Well water, lead, and the link to juvenile delinquency

Research from Penn and other universities found that, compared to children with municipal water, those relying on private wells in the U.S. had a 21% higher risk of being reported for any delinquency and a 38% increased risk of being reported for serious delinquency after age 14.

A tall clear glass of water filled almost to the top on a dark-colored countertop. Nature is obvious but blurred in the background.

Ingesting lead, even tiny amounts, can harm neurological development, particularly for young children. “There’s research to show it’s correlated with juvenile justice outcomes and poor performance in schools,” says Penn criminologist John MacDonald.  

It’s why in the United States, the Environmental Protection Agency has worked for decades to reduce environmental exposure, setting limits on lead allowed in paint and food cans, for example, and putting in place the Safe Drinking Water Act. Although public water sources must all meet the Act’s stringent health requirements, private wells—on which some 13% of the U.S. population relies—fall beyond its purview. 

MacDonald and colleagues from Indiana University, Bloomington; the University of North Carolina, Chapel Hill; and Duke University wanted to know what that meant and what potential long-term consequences this might have. They found that, for teens in the U.S., early lead exposure from private well drinking water increased the risk of juvenile delinquency, research they published in the Proceedings of the National Academy of Sciences

“For people who are drinking water that has lead in it, we can show there’s a strong causal connection to what comes later in the life,” MacDonald says. “That to me is key.” 

The research collaboration came about in an unusual way for MacDonald: through his sister, Jacqueline MacDonald Gibson, an environmental engineer at Indiana University. “She was talking about her work on water contamination in well water in North Carolina,” he says. “She mentioned that lead levels were high there, higher than what had been flagged in the Flint water crisis.” 

MacDonald knew that the criminology literature had already established a strong connection between lead and juvenile delinquency. He also noticed that because the divide between which houses use well water and which use municipal sources is relatively arbitrary, the data Gibson had been analyzing offered a kind of natural experiment.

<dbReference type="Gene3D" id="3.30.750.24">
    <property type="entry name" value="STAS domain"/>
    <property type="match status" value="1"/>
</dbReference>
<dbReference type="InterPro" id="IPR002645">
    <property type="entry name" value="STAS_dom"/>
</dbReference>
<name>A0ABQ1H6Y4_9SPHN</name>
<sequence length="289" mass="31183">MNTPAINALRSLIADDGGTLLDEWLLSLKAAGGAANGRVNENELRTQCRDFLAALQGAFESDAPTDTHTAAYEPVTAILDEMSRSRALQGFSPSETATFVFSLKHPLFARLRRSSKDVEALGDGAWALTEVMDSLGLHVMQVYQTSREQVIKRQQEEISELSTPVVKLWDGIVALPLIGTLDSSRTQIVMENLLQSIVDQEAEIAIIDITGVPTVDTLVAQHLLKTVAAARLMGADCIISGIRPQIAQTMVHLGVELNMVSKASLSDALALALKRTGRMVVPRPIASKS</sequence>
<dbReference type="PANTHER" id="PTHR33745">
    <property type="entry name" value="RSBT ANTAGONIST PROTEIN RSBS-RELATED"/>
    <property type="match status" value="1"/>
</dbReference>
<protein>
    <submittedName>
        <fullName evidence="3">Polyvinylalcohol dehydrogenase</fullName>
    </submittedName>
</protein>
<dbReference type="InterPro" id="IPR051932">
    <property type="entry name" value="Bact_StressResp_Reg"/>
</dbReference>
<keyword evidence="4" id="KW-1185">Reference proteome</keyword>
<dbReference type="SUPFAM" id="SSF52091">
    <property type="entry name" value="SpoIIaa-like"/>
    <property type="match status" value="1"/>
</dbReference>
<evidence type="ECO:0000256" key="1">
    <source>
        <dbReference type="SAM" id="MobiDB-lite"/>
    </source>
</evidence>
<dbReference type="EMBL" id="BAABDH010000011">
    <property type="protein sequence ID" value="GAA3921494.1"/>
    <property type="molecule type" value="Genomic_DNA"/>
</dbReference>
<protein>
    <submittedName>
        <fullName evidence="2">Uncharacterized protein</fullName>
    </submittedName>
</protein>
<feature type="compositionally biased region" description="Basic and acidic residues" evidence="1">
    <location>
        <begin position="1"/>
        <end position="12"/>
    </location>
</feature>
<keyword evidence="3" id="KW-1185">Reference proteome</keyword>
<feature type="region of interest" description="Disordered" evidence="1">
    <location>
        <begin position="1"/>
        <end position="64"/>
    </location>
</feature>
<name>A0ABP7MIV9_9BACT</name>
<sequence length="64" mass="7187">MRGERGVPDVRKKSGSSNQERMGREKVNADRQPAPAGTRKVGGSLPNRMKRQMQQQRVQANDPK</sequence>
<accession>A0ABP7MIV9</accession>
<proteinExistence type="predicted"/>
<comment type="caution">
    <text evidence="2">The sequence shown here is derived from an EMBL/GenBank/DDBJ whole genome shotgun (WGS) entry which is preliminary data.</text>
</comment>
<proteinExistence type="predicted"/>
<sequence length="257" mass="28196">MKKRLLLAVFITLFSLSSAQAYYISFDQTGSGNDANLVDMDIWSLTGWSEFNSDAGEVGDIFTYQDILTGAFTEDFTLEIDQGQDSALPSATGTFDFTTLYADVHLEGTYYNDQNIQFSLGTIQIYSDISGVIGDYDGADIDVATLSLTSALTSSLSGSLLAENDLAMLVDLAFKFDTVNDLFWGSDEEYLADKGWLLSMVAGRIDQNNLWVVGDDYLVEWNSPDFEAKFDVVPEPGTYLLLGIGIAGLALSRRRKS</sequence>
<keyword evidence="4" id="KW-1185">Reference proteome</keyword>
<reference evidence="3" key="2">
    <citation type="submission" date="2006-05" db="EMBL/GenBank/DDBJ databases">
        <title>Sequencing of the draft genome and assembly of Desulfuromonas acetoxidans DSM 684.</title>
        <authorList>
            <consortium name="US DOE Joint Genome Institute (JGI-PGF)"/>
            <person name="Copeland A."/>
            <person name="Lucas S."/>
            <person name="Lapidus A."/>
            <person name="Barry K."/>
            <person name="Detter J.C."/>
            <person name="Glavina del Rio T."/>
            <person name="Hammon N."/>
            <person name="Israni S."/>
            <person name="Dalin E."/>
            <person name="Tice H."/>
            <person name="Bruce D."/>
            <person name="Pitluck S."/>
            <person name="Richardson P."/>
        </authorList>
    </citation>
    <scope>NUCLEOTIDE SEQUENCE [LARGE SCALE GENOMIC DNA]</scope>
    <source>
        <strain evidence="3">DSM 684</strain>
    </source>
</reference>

They decided to look for connections between the well water, lead, and juvenile delinquency, in this case defined as official complaints or records in the juvenile court system for felony offenses or misdemeanor assaults. “Essentially we included kids sent to court for conduct that would’ve gotten them arrested as an adult,” says MacDonald. Those data came from the North Carolina Department of Public Safety. 

In addition to that and the information about household water source, the research team secured a third dataset, this one from the North Carolina Childhood Lead Poisoning Prevention Program, looking at blood lead measurements. Combining all three, they built a longitudinal dataset linking blood lead measurements for 13,580 children younger than 6 to their drinking water source, individual- and neighborhood-level demographics, and reported juvenile delinquency records. 

The researchers found that, compared to children with municipal water, those relying on private wells had a 21% higher risk of being reported for any delinquency and a 38% increased risk of being reported for serious delinquency after age 14. 

“No amount of lead in water is good for people, especially for kids. That being said, exposure to lead at a very young age is not determinative,” MacDonald says. “In other words, just because you’re exposed to lead doesn’t mean you will definitely encounter the juvenile justice system, but it increases your risk.” 

“It’s like secondhand smoke,” he adds. “Secondhand smoke isn’t good for you, but it doesn’t ensure that people exposed to it are going to end up with lung cancer. It increases their risk. That’s an important distinction for lead in well water, because it’s not a complicated problem to fix.” 

What’s needed, he says, is greater awareness of the contaminants that well water may contain coupled with initiatives that simply and inexpensively remove them, such as state- or county-run programs that distribute water-filtration systems or subsidies at little to no cost. “I hope this work will help influence these decisions,” he says. “It’s worth it in terms of the longer-term cost to public health and kids.” 

Funding for this work came from the U.S. Environmental Protection Agency Science to Achieve Results Program (Grant 83927901).

John MacDonald is a professor in the Department of Criminology and the Department of Sociology in the School of Arts & Sciences at the University of Pennsylvania. Other contributors to the research included Jacqueline MacDonald Gibson, Xiwei Chen, and undergraduate Aralia Pawlick of Indiana University, Bloomington; Michael Fisher of the University of North Carolina, Chapel Hill; and Philip J. Cook of Duke University.